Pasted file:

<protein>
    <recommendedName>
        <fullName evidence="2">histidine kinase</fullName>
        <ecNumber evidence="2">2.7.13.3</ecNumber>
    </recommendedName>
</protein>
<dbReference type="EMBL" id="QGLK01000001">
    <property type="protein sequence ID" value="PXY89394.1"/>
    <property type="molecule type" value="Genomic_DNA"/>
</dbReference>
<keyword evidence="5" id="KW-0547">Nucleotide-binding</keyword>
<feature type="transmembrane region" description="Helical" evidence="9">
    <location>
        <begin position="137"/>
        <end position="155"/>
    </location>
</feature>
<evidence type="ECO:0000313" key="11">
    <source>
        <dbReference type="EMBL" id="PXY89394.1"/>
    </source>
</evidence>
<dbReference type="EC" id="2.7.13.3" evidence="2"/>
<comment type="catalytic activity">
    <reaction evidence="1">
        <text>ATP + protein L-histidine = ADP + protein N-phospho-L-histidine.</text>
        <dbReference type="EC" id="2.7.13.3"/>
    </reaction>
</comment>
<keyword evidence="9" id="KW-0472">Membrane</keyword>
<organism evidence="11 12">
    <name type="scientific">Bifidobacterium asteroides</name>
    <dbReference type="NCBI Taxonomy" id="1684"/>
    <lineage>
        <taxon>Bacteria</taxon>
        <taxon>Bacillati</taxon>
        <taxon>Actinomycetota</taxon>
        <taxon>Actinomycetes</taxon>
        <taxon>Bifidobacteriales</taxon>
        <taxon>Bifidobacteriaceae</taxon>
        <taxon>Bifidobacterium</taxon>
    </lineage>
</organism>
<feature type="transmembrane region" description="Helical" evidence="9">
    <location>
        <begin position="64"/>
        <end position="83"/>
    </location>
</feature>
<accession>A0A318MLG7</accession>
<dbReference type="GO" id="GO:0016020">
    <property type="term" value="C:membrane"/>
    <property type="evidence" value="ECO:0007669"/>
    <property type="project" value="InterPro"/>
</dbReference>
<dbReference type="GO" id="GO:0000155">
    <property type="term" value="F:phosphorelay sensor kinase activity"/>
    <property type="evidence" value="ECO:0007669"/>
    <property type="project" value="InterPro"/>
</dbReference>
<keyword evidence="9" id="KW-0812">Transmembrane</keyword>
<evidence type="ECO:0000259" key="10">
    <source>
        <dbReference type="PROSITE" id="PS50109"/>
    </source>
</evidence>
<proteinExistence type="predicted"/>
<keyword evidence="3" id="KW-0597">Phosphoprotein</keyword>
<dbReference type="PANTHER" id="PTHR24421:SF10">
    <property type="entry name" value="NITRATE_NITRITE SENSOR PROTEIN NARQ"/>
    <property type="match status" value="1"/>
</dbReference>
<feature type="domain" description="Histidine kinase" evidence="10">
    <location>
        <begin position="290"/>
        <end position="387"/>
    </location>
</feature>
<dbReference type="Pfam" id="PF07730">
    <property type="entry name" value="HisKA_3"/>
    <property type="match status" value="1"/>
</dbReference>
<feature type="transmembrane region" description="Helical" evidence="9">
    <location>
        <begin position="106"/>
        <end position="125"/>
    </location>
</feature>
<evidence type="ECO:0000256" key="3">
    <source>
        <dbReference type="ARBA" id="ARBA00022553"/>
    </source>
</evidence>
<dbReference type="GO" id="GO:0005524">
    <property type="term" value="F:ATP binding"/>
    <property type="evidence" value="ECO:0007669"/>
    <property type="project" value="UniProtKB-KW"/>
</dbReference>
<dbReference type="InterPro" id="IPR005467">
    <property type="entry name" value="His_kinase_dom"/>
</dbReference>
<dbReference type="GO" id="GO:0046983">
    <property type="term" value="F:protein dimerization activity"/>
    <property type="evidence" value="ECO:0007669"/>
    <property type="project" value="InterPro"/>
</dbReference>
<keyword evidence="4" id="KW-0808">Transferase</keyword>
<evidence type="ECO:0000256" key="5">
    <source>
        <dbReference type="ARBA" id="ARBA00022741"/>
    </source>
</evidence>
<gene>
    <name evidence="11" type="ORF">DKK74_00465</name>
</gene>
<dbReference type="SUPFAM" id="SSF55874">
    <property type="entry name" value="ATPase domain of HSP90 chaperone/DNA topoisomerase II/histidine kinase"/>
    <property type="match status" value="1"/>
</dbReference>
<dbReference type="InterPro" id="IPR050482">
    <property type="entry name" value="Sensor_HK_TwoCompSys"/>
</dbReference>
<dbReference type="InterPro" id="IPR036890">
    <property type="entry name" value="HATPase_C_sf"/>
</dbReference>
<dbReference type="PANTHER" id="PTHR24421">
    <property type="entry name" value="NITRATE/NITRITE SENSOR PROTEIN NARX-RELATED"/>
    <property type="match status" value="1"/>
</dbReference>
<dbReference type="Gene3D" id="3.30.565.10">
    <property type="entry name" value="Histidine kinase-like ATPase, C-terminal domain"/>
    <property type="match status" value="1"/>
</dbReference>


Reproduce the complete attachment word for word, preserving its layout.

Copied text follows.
<protein>
    <recommendedName>
        <fullName evidence="2">histidine kinase</fullName>
        <ecNumber evidence="2">2.7.13.3</ecNumber>
    </recommendedName>
</protein>
<dbReference type="EMBL" id="QGLK01000001">
    <property type="protein sequence ID" value="PXY89394.1"/>
    <property type="molecule type" value="Genomic_DNA"/>
</dbReference>
<keyword evidence="5" id="KW-0547">Nucleotide-binding</keyword>
<feature type="transmembrane region" description="Helical" evidence="9">
    <location>
        <begin position="137"/>
        <end position="155"/>
    </location>
</feature>
<evidence type="ECO:0000313" key="11">
    <source>
        <dbReference type="EMBL" id="PXY89394.1"/>
    </source>
</evidence>
<dbReference type="EC" id="2.7.13.3" evidence="2"/>
<comment type="catalytic activity">
    <reaction evidence="1">
        <text>ATP + protein L-histidine = ADP + protein N-phospho-L-histidine.</text>
        <dbReference type="EC" id="2.7.13.3"/>
    </reaction>
</comment>
<keyword evidence="9" id="KW-0472">Membrane</keyword>
<organism evidence="11 12">
    <name type="scientific">Bifidobacterium asteroides</name>
    <dbReference type="NCBI Taxonomy" id="1684"/>
    <lineage>
        <taxon>Bacteria</taxon>
        <taxon>Bacillati</taxon>
        <taxon>Actinomycetota</taxon>
        <taxon>Actinomycetes</taxon>
        <taxon>Bifidobacteriales</taxon>
        <taxon>Bifidobacteriaceae</taxon>
        <taxon>Bifidobacterium</taxon>
    </lineage>
</organism>
<feature type="transmembrane region" description="Helical" evidence="9">
    <location>
        <begin position="64"/>
        <end position="83"/>
    </location>
</feature>
<accession>A0A318MLG7</accession>
<dbReference type="GO" id="GO:0016020">
    <property type="term" value="C:membrane"/>
    <property type="evidence" value="ECO:0007669"/>
    <property type="project" value="InterPro"/>
</dbReference>
<dbReference type="GO" id="GO:0000155">
    <property type="term" value="F:phosphorelay sensor kinase activity"/>
    <property type="evidence" value="ECO:0007669"/>
    <property type="project" value="InterPro"/>
</dbReference>
<keyword evidence="9" id="KW-0812">Transmembrane</keyword>
<evidence type="ECO:0000259" key="10">
    <source>
        <dbReference type="PROSITE" id="PS50109"/>
    </source>
</evidence>
<proteinExistence type="predicted"/>
<keyword evidence="3" id="KW-0597">Phosphoprotein</keyword>
<dbReference type="PANTHER" id="PTHR24421:SF10">
    <property type="entry name" value="NITRATE_NITRITE SENSOR PROTEIN NARQ"/>
    <property type="match status" value="1"/>
</dbReference>
<feature type="domain" description="Histidine kinase" evidence="10">
    <location>
        <begin position="290"/>
        <end position="387"/>
    </location>
</feature>
<dbReference type="Pfam" id="PF07730">
    <property type="entry name" value="HisKA_3"/>
    <property type="match status" value="1"/>
</dbReference>
<feature type="transmembrane region" description="Helical" evidence="9">
    <location>
        <begin position="106"/>
        <end position="125"/>
    </location>
</feature>
<evidence type="ECO:0000256" key="3">
    <source>
        <dbReference type="ARBA" id="ARBA00022553"/>
    </source>
</evidence>
<dbReference type="GO" id="GO:0005524">
    <property type="term" value="F:ATP binding"/>
    <property type="evidence" value="ECO:0007669"/>
    <property type="project" value="UniProtKB-KW"/>
</dbReference>
<dbReference type="InterPro" id="IPR005467">
    <property type="entry name" value="His_kinase_dom"/>
</dbReference>
<dbReference type="GO" id="GO:0046983">
    <property type="term" value="F:protein dimerization activity"/>
    <property type="evidence" value="ECO:0007669"/>
    <property type="project" value="InterPro"/>
</dbReference>
<keyword evidence="4" id="KW-0808">Transferase</keyword>
<evidence type="ECO:0000256" key="5">
    <source>
        <dbReference type="ARBA" id="ARBA00022741"/>
    </source>
</evidence>
<gene>
    <name evidence="11" type="ORF">DKK74_00465</name>
</gene>
<dbReference type="SUPFAM" id="SSF55874">
    <property type="entry name" value="ATPase domain of HSP90 chaperone/DNA topoisomerase II/histidine kinase"/>
    <property type="match status" value="1"/>
</dbReference>
<dbReference type="InterPro" id="IPR050482">
    <property type="entry name" value="Sensor_HK_TwoCompSys"/>
</dbReference>
<dbReference type="InterPro" id="IPR036890">
    <property type="entry name" value="HATPase_C_sf"/>
</dbReference>
<dbReference type="PANTHER" id="PTHR24421">
    <property type="entry name" value="NITRATE/NITRITE SENSOR PROTEIN NARX-RELATED"/>
    <property type="match status" value="1"/>
</dbReference>
<dbReference type="Gene3D" id="3.30.565.10">
    <property type="entry name" value="Histidine kinase-like ATPase, C-terminal domain"/>
    <property type="match status" value="1"/>
</dbReference>